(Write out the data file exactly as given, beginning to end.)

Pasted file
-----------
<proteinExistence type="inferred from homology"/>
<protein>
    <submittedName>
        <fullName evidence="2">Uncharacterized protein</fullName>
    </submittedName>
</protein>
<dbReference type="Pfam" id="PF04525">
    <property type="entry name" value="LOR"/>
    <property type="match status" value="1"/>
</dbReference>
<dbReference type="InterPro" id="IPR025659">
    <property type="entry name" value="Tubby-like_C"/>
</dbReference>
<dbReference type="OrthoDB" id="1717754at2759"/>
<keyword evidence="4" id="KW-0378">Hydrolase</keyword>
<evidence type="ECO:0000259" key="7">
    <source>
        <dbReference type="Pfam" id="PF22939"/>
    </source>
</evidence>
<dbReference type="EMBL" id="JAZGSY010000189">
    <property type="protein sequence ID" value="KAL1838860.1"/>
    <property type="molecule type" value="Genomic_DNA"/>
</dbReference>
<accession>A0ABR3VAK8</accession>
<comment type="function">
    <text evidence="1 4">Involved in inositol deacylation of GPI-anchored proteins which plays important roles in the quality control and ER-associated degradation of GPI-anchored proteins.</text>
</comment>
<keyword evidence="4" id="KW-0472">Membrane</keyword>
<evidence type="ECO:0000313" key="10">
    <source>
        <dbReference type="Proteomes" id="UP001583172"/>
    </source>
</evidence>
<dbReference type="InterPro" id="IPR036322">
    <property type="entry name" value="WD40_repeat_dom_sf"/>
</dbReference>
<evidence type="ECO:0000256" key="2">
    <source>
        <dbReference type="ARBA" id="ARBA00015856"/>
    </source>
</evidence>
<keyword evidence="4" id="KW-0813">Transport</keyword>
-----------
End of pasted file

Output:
<proteinExistence type="inferred from homology"/>
<protein>
    <submittedName>
        <fullName evidence="2">Uncharacterized protein</fullName>
    </submittedName>
</protein>
<dbReference type="Pfam" id="PF04525">
    <property type="entry name" value="LOR"/>
    <property type="match status" value="1"/>
</dbReference>
<dbReference type="InterPro" id="IPR025659">
    <property type="entry name" value="Tubby-like_C"/>
</dbReference>
<dbReference type="OrthoDB" id="1717754at2759"/>
<keyword evidence="4" id="KW-0378">Hydrolase</keyword>
<evidence type="ECO:0000259" key="7">
    <source>
        <dbReference type="Pfam" id="PF22939"/>
    </source>
</evidence>
<dbReference type="EMBL" id="JAZGSY010000189">
    <property type="protein sequence ID" value="KAL1838860.1"/>
    <property type="molecule type" value="Genomic_DNA"/>
</dbReference>
<accession>A0ABR3VAK8</accession>
<comment type="function">
    <text evidence="1 4">Involved in inositol deacylation of GPI-anchored proteins which plays important roles in the quality control and ER-associated degradation of GPI-anchored proteins.</text>
</comment>
<keyword evidence="4" id="KW-0472">Membrane</keyword>
<evidence type="ECO:0000313" key="10">
    <source>
        <dbReference type="Proteomes" id="UP001583172"/>
    </source>
</evidence>
<dbReference type="InterPro" id="IPR036322">
    <property type="entry name" value="WD40_repeat_dom_sf"/>
</dbReference>
<evidence type="ECO:0000256" key="2">
    <source>
        <dbReference type="ARBA" id="ARBA00015856"/>
    </source>
</evidence>
<keyword evidence="4" id="KW-0813">Transport</keyword>